The Sun's fish story that turned out to be a bad cast

Public Editor

Public Editor

October 08, 2006|By Paul Moore | Paul Moore,Public Editor

Readers who picked up the Sept. 27 edition of The Sun were greeted at the top of Page One with a blown-up photo of a very toothy fish accompanied by a provocative headline: "A piranha in Dundalk."

The next day The Sun began receiving what eventually became a flood of reader e-mails claiming that the Page One piranha was all teeth and no bite - in fact, a red-bellied pacu, a vegetarian cousin of the meat-eating fish.

The paper's editors were skeptical at first, because the fish in question had been identified as a piranha by biologists at the Maryland Department of Natural Resources and at the National Aquarium in Washington.

But after several days of additional reporting, The Sun's outdoors writer, Candus Thomson, confirmed that the e-mailers were correct. Thomson wrote a follow-up article with the new and correct information that ran on the Sports section front Sept. 30.

"The piranha might feel at home chowing down at an Outback Steakhouse while the pacu would be happier grazing at the salad bar," Thomson explained in her article.

In essence, the follow-up article was a correction in the form of a prominently displayed news article. The Sun did what the newspaper must do - investigate the questioned facts and get the correct information to readers as quickly as possible.

Nonetheless, the paper's embarrassment over this whopper lingers like the faint odor of a day-old pacu.

Readers, including some in The Sun's newsroom, wonder whether the prominent play of the original fish story and photo was as much or more of an embarrassment as the mistake in identification.

"It seems as if today's front page, above-the-fold play of the piranha story was totally driven by visuals, rather than the relative news value about the discovery of what is most likely a single aquarium discard," said reader John R. in an e-mail.

Deputy Managing Editor Monty Cook, who oversees the news editing decisions at The Sun, disagrees.

"The reporter had confirmed with a DNR biologist that the fish was a piranha. The photo was eye-catching and showed the teeth of the fish. It was felt that the image would draw readers into the story and more light readers into the newspaper that day. If we hadn't had the `confirmation' from state officials, the story and photos would not have been played where they were."

Indeed, the play of the piranha/pacu reflects a continuing journalistic trend.

As the struggle with declining circulation and increased competition from the Internet continues, newspapers such as The Sun are seeking to highlight stories and photos that have immediate impact on regular readers and that propel infrequent readers into buying single copies of the paper. The piranha-in-Dundalk package was a good example of this trend.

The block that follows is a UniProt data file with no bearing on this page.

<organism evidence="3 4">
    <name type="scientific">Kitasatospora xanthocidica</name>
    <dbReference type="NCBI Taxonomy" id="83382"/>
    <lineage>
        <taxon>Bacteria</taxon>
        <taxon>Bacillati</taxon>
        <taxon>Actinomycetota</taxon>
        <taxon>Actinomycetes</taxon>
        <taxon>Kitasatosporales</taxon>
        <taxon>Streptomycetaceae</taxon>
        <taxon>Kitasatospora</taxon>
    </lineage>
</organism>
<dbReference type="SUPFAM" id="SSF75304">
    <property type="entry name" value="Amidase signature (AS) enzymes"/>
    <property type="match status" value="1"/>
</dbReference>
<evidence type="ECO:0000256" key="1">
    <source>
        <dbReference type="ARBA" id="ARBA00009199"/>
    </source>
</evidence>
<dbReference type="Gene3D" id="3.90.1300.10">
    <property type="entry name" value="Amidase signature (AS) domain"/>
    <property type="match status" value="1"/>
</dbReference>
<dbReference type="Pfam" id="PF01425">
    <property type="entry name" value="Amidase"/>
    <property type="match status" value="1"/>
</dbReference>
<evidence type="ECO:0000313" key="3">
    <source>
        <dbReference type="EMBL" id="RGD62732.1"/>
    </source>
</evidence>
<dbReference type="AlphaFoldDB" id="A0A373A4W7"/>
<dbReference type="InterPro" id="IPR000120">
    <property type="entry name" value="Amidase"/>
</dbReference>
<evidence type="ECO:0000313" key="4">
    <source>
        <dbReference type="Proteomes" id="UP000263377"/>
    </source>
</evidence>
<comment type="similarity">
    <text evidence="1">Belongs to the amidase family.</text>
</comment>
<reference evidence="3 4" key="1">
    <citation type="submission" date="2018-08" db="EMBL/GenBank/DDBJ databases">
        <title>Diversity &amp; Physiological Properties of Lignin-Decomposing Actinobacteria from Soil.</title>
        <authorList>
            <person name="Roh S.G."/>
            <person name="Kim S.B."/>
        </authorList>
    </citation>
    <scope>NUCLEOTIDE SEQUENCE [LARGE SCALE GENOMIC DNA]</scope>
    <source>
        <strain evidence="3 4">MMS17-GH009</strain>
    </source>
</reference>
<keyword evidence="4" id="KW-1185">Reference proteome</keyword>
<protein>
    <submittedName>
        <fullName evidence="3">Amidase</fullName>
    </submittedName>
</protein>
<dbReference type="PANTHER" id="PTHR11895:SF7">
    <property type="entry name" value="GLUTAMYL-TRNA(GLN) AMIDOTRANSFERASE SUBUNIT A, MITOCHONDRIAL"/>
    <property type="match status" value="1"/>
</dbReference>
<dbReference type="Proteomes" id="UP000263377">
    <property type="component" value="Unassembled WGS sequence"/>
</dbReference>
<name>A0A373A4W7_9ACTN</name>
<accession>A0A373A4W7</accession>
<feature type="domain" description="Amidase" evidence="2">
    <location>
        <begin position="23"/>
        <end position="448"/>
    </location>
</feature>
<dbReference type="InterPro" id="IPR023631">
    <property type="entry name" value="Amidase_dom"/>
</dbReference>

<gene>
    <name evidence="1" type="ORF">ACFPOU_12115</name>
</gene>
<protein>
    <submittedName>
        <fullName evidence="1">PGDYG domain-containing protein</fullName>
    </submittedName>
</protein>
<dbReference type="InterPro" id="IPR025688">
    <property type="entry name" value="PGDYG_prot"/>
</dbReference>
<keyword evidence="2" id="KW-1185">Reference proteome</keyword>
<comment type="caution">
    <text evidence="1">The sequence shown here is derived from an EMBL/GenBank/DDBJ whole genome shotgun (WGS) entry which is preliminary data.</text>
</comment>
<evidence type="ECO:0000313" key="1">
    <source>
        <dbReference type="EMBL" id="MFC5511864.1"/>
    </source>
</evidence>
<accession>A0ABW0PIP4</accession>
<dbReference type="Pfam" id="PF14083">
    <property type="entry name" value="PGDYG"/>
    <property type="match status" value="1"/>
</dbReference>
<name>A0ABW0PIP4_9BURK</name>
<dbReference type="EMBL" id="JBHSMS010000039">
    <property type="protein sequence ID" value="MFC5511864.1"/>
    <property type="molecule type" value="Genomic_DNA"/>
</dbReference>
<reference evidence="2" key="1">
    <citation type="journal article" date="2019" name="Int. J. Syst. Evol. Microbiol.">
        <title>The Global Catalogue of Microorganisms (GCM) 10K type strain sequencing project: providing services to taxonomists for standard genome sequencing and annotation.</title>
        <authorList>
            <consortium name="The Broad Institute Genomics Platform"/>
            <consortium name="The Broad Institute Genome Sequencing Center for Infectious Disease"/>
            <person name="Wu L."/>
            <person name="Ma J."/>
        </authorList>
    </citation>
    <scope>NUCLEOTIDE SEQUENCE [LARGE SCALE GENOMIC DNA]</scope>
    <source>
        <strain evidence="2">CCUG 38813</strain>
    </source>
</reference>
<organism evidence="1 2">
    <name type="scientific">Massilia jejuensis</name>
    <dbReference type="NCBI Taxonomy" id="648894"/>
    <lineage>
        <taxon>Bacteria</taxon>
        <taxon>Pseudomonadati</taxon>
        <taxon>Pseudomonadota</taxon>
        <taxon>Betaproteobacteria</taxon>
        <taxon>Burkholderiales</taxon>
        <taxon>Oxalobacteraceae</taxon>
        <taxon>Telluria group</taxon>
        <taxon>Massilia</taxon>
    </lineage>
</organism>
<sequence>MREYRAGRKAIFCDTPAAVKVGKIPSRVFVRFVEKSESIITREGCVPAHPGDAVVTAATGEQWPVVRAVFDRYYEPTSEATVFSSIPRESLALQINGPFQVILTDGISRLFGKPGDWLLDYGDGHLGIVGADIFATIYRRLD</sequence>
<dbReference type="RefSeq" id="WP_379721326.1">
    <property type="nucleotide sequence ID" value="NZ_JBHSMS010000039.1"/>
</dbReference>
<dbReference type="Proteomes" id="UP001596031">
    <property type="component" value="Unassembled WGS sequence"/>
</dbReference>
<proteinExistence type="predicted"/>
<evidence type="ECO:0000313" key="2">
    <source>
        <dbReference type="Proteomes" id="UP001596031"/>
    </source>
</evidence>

But such efforts need to be balanced - particularly in Page One decisions - by thoughtful consideration of the importance of the news.

Should the paper have given this story such prominence when the article made it clear the "piranha" catch was likely an isolated incident that posed no health or environmental risks?

In my view, reader John R.'s negative view is especially valid because it was offered before the misidentification was reported.

The incident was painful for Thomson, an experienced and widely respected journalist who broke the 2002 story about carnivorous northern snakehead fish inhabiting the Chesapeake Bay.

"I was naturally skeptical," Thomson said of the initial report she received describing a piranha caught by a Dundalk fisherman.

But a veteran DNR biologist examined the actual fish's teeth and proclaimed it a piranha and a second biologist confirmed the identification.

After readers raised the identification issue, Thomson located six additional scientists. Of the six, Dr. Ning Lebbish Chao, a former Smithsonian researcher who now works for an Amazon River basin conservation group, is considered the foremost piranha expert. All the others eventually deferred to his opinion.

Because Dr. Chao lives in the Amazon, the process took hours. But when Thomson and Dr. Chao were finally able to connect and communicate, Dr. Chao confirmed that the Dundalk fish was a pacu, not a piranha.

A number of readers reacted to the follow-up article. David M. Schleser wrote: "I want to compliment your newspaper and Candy Thomson in particular on the informative retraction of the piranha story. It is extremely rare for the media to openly admit an error."

Frank Magallanes said: "Dear Mr. Moore: I think Ms. Thomson did an excellent follow-up story about the recent piranha scare in your newspaper. Hopefully everyone has learned something from this."

Paul Moore's column appears Sundays.

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